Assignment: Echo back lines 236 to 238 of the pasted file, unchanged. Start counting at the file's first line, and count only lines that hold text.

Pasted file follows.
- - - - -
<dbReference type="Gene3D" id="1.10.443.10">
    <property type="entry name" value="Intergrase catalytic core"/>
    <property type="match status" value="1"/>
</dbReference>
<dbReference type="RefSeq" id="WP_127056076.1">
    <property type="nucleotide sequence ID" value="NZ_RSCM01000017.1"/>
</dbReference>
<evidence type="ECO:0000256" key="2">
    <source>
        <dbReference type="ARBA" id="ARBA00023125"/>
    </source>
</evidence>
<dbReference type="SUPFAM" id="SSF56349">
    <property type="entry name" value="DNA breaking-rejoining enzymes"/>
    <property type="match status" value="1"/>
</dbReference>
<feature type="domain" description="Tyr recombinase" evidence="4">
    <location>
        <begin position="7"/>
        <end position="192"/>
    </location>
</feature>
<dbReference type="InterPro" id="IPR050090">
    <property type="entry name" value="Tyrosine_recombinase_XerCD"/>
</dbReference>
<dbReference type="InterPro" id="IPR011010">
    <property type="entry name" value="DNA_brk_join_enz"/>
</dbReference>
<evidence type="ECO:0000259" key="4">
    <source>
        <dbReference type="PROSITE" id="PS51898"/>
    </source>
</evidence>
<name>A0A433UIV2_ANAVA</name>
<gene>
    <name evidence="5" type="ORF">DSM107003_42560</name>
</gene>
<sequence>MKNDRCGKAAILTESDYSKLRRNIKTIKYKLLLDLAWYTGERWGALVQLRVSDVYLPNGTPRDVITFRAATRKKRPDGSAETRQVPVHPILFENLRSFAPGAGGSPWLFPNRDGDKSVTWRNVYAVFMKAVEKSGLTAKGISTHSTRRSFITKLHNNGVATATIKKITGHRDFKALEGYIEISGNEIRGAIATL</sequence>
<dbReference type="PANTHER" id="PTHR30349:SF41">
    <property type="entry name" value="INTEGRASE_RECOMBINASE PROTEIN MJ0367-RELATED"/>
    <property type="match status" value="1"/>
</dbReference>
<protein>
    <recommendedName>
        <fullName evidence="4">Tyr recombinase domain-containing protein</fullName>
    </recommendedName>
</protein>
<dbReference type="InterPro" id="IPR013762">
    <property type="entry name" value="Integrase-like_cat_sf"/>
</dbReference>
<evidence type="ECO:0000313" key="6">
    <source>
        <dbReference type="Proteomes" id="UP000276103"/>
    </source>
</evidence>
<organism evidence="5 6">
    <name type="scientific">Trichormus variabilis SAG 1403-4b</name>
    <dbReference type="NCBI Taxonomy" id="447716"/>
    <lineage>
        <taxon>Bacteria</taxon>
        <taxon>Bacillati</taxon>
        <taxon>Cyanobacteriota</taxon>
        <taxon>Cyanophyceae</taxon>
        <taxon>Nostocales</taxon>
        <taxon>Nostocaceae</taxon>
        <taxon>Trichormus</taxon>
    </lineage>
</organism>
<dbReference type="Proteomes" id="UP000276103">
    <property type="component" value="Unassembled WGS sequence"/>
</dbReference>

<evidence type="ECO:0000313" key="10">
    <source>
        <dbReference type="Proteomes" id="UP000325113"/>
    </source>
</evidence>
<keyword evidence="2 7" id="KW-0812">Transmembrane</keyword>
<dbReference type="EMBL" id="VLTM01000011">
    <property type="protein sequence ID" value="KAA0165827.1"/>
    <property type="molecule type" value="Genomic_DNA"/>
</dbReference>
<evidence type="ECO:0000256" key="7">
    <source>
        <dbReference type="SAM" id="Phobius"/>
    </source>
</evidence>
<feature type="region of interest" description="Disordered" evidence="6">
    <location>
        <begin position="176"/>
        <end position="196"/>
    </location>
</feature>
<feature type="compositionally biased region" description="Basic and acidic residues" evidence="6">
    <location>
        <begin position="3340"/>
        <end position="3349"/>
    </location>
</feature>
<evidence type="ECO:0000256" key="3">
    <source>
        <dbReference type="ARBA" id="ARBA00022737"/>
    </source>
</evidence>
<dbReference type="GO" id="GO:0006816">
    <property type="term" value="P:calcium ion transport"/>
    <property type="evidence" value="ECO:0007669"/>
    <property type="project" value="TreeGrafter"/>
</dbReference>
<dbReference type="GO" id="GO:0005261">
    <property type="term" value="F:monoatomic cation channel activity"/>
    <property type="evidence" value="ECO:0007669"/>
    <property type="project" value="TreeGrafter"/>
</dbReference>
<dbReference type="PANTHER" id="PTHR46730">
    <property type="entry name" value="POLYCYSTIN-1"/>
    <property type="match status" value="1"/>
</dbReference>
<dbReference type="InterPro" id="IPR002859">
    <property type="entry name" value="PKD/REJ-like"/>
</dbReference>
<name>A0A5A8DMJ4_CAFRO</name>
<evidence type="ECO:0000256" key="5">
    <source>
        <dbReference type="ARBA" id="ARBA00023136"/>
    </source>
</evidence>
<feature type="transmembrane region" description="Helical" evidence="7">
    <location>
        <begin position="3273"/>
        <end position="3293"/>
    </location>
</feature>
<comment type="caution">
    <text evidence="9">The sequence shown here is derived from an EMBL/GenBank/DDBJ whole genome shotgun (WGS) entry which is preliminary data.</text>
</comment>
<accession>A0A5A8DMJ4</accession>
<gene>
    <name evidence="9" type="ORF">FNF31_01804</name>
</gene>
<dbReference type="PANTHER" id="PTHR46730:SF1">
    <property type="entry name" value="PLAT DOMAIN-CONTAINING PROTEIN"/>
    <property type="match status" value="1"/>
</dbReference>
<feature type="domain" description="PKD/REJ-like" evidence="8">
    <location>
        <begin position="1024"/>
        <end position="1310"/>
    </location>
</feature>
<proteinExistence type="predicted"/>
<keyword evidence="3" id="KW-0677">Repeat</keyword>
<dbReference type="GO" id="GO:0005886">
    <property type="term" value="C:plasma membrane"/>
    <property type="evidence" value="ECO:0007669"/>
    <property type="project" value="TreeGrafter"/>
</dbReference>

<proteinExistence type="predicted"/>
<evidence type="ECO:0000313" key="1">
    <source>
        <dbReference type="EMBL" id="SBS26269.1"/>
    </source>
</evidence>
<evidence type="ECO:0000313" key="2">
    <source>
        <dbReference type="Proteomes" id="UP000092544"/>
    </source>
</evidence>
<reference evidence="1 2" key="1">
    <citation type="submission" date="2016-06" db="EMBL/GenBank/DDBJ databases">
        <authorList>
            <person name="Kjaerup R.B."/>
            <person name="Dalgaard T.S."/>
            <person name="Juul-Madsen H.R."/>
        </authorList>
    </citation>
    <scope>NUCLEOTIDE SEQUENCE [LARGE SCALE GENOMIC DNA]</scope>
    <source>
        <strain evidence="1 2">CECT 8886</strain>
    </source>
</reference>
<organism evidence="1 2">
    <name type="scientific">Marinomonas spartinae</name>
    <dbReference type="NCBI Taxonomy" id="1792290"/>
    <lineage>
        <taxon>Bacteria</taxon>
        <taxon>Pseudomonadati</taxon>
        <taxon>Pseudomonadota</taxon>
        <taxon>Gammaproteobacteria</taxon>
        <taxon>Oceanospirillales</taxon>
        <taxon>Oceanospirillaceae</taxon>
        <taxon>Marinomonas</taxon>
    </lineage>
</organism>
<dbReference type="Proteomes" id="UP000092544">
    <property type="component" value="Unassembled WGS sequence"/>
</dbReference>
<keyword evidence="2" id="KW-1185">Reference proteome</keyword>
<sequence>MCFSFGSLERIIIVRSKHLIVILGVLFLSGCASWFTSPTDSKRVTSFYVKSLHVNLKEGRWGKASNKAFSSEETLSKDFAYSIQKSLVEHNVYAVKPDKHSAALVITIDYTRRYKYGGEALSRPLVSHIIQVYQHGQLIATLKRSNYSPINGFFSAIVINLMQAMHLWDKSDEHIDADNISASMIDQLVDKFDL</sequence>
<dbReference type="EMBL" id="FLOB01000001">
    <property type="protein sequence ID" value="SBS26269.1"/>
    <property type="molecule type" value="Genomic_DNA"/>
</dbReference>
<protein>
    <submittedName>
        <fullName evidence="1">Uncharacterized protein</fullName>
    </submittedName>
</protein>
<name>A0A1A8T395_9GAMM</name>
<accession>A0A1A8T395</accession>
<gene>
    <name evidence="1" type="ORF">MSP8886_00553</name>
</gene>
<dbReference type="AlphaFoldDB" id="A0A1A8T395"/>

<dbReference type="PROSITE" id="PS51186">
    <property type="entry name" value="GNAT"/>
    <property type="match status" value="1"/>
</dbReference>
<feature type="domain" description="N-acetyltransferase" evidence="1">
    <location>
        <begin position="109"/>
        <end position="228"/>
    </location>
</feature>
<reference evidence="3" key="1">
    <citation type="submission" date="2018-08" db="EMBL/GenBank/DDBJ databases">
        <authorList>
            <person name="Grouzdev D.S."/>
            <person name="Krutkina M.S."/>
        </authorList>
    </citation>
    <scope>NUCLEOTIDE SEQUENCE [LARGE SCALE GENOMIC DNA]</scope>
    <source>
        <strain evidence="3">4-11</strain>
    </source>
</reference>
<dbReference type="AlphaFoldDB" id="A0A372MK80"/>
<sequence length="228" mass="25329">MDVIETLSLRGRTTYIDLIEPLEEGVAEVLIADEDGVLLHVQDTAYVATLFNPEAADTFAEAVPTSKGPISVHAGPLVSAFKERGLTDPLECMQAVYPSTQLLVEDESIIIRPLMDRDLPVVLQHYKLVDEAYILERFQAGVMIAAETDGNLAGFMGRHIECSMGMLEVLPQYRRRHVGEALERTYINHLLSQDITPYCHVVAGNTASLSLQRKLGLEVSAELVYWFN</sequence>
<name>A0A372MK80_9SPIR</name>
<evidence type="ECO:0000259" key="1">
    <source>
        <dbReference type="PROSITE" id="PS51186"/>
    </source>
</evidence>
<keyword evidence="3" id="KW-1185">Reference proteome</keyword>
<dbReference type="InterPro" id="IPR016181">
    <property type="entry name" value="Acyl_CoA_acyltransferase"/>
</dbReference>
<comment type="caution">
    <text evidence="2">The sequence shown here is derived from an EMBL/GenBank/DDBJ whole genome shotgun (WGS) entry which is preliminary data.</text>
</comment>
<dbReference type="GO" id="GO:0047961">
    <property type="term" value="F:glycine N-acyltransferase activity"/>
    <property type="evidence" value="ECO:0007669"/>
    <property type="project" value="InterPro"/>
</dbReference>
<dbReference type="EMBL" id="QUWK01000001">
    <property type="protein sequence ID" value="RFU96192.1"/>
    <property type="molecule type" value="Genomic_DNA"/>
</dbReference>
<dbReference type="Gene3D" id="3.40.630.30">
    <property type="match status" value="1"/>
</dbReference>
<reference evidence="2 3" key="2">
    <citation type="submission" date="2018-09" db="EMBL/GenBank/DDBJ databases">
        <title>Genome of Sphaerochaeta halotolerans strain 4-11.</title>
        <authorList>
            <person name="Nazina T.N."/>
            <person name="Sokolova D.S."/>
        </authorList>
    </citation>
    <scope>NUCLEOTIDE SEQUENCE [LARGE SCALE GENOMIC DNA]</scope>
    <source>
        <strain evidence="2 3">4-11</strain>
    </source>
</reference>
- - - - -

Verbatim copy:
<dbReference type="AlphaFoldDB" id="A0A372MK80"/>
<sequence length="228" mass="25329">MDVIETLSLRGRTTYIDLIEPLEEGVAEVLIADEDGVLLHVQDTAYVATLFNPEAADTFAEAVPTSKGPISVHAGPLVSAFKERGLTDPLECMQAVYPSTQLLVEDESIIIRPLMDRDLPVVLQHYKLVDEAYILERFQAGVMIAAETDGNLAGFMGRHIECSMGMLEVLPQYRRRHVGEALERTYINHLLSQDITPYCHVVAGNTASLSLQRKLGLEVSAELVYWFN</sequence>
<name>A0A372MK80_9SPIR</name>